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Barren County Schools Superintendent Bo Matthews speaks at a press conference where superintendents from around the region voiced their opposition to HB205 on Monday afternoon at Green River Regional Educational Cooperative.

BOWLING GREEN — Superintendents of school districts from around the region voiced their opposition to House Bill 205, which would divert public school funds to private schools, during a press conference Monday afternoon at Green River Regional Educational Cooperative (GRREC).

“We gather here today along with superintendents representing the GRREC region while a similar press conference is being held simultaneously throughout our state by public school superintendents,” said Bo Matthews, superintendent of Barren County Schools and a past president of the Kentucky Association of School Superintendents.

“From the 648,000 students, the 42,000 teachers and the 46,000 support staff that are representing public education, it is important that school superintendents’ voices be heard regarding any legislation that will have a negative impact on public education,” Matthews said, adding that HB 205 was the reason for their gathering.

“In a time where well-intended legislation like Senate Bill 1, commonly known as the School Safety Bill, has been passed without funding, and funding being eliminated for teacher professional development, no money for textbooks and only half-funding for kindergarten and preschool programming in all of Kentucky’s public schools, we cannot fathom how House Bill 205 could pass which will divert public funds to private schools,” Matthews said. “This violates Kentucky’s constitution and will take up to $25 million away from state revenue.

“There is no scenario in which House Bill 205 will not result in a negative impact on our students, teachers, schools and districts. House Bill 205 cannot be amended in any form to gain our support.”

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Superintendents from school districts around the region voiced their opposition to HB205 during a press conference Monday afternoon at Green River Regional Educational Cooperative.

Warren County Schools Superintendent Rob Clayton said their opposition to HB 205 is “not an attack on private schools or on school choice” and is not “an attempt monopolize the dollars used to educate our students.”

“Our current students and families, as well as future generations, are counting upon us to not only provide a quality public school education today, but for generations out in front of us,” Clayton said. “We have a major revenue issue, and any law that further compromises the lack of funding primarily impacts our most vulnerable students.”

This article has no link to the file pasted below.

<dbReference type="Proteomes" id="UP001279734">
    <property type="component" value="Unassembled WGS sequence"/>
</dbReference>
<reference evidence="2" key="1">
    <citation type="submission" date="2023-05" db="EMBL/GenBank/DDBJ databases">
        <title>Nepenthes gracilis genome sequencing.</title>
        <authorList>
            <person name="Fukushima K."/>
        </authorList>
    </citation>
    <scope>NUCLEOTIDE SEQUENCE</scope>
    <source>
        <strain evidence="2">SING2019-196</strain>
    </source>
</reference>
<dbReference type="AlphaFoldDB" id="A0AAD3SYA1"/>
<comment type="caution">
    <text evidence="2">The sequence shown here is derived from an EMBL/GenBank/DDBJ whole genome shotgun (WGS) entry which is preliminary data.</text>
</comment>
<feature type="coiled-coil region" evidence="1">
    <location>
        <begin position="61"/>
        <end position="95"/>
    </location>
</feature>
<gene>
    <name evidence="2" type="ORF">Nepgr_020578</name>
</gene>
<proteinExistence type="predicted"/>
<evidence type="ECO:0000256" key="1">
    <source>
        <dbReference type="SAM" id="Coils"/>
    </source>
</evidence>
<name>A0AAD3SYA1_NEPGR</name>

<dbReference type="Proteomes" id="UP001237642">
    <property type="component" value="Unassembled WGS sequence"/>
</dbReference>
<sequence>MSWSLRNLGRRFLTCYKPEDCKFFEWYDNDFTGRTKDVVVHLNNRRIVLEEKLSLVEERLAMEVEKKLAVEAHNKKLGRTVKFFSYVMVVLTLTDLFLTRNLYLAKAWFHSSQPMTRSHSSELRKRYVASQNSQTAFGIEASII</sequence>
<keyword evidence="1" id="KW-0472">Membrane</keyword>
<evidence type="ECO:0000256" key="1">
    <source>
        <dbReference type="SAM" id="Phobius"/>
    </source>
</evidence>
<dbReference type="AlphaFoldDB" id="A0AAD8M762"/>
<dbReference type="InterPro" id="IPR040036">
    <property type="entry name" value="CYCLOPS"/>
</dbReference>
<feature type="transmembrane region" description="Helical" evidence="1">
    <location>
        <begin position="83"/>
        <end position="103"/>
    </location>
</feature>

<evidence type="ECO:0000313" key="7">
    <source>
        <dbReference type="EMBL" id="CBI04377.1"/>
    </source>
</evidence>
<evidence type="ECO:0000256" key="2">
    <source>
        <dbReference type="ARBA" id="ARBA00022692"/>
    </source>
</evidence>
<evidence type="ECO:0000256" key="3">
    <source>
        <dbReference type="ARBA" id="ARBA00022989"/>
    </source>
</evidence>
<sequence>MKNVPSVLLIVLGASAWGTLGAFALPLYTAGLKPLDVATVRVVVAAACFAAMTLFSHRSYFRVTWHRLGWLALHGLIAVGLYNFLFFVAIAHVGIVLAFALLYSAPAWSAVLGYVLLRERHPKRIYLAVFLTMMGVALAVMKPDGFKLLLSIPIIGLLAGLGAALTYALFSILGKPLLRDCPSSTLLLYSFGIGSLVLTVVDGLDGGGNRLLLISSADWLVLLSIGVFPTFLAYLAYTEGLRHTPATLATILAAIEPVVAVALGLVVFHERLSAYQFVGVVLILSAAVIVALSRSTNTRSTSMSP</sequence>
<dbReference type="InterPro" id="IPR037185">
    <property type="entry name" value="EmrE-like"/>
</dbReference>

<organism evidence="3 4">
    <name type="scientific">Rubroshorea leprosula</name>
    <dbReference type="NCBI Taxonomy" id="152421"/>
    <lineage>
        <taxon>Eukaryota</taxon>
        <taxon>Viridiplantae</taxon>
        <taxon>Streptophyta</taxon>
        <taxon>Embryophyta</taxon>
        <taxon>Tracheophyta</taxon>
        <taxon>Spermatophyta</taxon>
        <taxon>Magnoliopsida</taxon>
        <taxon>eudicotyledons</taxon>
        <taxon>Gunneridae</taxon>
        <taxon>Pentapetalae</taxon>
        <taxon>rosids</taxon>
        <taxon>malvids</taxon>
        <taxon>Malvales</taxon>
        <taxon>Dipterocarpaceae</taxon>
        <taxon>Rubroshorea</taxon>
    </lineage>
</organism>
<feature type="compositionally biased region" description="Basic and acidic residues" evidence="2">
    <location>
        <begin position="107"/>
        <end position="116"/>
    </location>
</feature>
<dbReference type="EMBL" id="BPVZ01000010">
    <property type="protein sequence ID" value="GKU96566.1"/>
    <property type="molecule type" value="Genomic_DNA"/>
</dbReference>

Clayton said it doesn’t cost a the same amount of money to teach each student, as some require additional care and attention, and “our current funding formula requires us to utilize the monies allocated for the typical student to offset these additional expenses for our most vulnerable, many of which make up our achievement gap.”

“The claim that when students leave the school district, that the district actually saves money is simply not true and disingenuous at best,” Clayton said. “When enrollment drops for any reason, the fixed-costs remain, and most cases the number of teachers remains the same, the number of busses, the utility expenses, administrative expenses, etc.

“Schools are not funded based on student enrollment in our great state of Kentucky, but we must staff our schools for every student who is enrolled. Every dollar matters, and we cannot continue to absorb these cuts year after year and it not impact the quality of education for our students.”

After the press conference, Matthews told the Glasgow Daily Times that the main problem with HB 205 is that it would take funds away from public schools and give those funds to private schools.

“We can’t support that,” Matthews said.

Metcalfe County Schools Superintendent Benny Lile told the Daily Times that he agreed with his colleagues regarding HB 205.

“I think Mr. Matthews opened it up very well,” Lile said. “It makes it appear that there’s $25 million available in the budget — and if it is, obviously the sponsors of (HB 205) think that’s a priority — and, obviously, we don’t.

“So in the budget situation that we’re all facing statewide, particularly across education — professional development fund is gone, transportation (is at) 58 percent, kindergarten at half-day, textbook funds we haven’t had for some time — it would appear that $25 million could have other priorities than this.

“So I think we stand unified (against HB 205).”

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